Reviewed by Joel Roberts

 

 

Idris Ackamoor & the Pyramids – An Angel Fell

Idris

 

Title: An Angel Fell

Artist: Idris Ackamoor & The Pyramids

Label: Strut

Formats: CD, LP, Digital

Release date: May 11, 2018

 

Idris Ackamoor and his jazz ensemble The Pyramids began performing together in the 1970s when they were students at Antioch College under the mentorship of renowned pianist Cecil Taylor. After releasing several widely acclaimed “space-age” or “spiritual” jazz albums, the group disbanded in 1977.  When a new generation of music lovers discovered The Pyramids recordings and began clamoring for more, Ackamoor decided to reconstitute the group in 2012. An Angel Fell is the third release from this new ensemble, led by Ackamoor on alto, tenor sax and keytar, with Sandra Poindexter on violin and sharing lead vocals with Ackamoor. Other group members (at least on this album) include David Molina on guitar, Skyler Stover on double bass, Bradie Speller on congas, and Johann Polzer on drums.

Explaining the choice of album title and overall theme, Ackamoor said “I wanted to use folklore, fantasy and drama as a warning bell. The songs explore global themes that are important to me and to us all: the rise of catastrophic climate change and our lack of concern for our planet, loss of innocence and separation… but positive themes too, the healing power of music, collective action and the simple beauty of nature.”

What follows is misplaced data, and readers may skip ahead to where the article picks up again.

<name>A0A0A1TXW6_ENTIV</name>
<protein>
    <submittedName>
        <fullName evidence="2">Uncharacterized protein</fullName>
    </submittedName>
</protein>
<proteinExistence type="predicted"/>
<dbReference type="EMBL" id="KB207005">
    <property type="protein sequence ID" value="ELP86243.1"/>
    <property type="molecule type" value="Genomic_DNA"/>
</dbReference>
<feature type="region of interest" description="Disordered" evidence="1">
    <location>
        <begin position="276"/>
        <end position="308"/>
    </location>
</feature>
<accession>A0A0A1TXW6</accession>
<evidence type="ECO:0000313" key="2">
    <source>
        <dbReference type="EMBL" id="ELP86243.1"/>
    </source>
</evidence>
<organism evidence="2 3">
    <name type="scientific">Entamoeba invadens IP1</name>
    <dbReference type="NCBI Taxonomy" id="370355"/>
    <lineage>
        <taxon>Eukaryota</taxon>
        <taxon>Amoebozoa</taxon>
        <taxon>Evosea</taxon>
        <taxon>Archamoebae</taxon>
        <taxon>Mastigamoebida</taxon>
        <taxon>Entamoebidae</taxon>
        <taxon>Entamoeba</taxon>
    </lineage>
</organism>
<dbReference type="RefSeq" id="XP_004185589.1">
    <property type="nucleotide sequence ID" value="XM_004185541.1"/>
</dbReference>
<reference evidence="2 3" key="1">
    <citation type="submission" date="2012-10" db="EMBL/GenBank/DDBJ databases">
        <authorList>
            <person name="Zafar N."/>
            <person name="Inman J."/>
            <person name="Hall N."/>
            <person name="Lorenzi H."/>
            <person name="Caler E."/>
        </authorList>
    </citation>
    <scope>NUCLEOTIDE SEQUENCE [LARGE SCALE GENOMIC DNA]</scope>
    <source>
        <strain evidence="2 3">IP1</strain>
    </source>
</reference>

The album opens with “Tinoge,” which seems to be a reinterpretation of The Pyramids’ previously released single, “Tinoge Ya Ta’a Ba,” the latter recorded in Ghana with Kologo artist Guy One. “Tinoge” is a compelling track that features the same driving rhythm and percussion, with guitars replacing kologo and an extended free jazz sax solo replacing the vocals. Next up, the title track “An Angel Fell” capitalizes on the “cosmic jazz” theme, with distorted vocals punctuated by spacey, electronic riffs. The Sun Ra tribute, “The Land of Ra,” follows in a similar vein, as distorted call and response vocals segue into a steady Afrobeat groove over which Ackamoor seductively blows his horn. Suddenly, their celestial universe is disrupted by what might be described as a magnetic storm (i.e., all hell breaks loose), but as the piece progresses and harmonies resolve, equilibrium returns.

Two message songs are included on the album. The first and most emotional is “Soliloquy For Michael Brown.” Ackamoor’s sax literally screams in anguish over an underlying conga rhythm. As anguish turn to grief, the bass riffs on a melody reminiscent of the spiritual “Joshua Fought the Battle of Jerico,” then intertwines with violin and guitar as the track draws to a close—but there’s no closure.  “Message to My People” is a warning about climate change and global warming, with Ackamoor sounding the alarm on the alto sax and the group responding as if their life is imperiled. “All I wanted was a chance, to live my life like anyone” chants the chorus, but the raucous conclusion leaves little doubt the world has come to an end.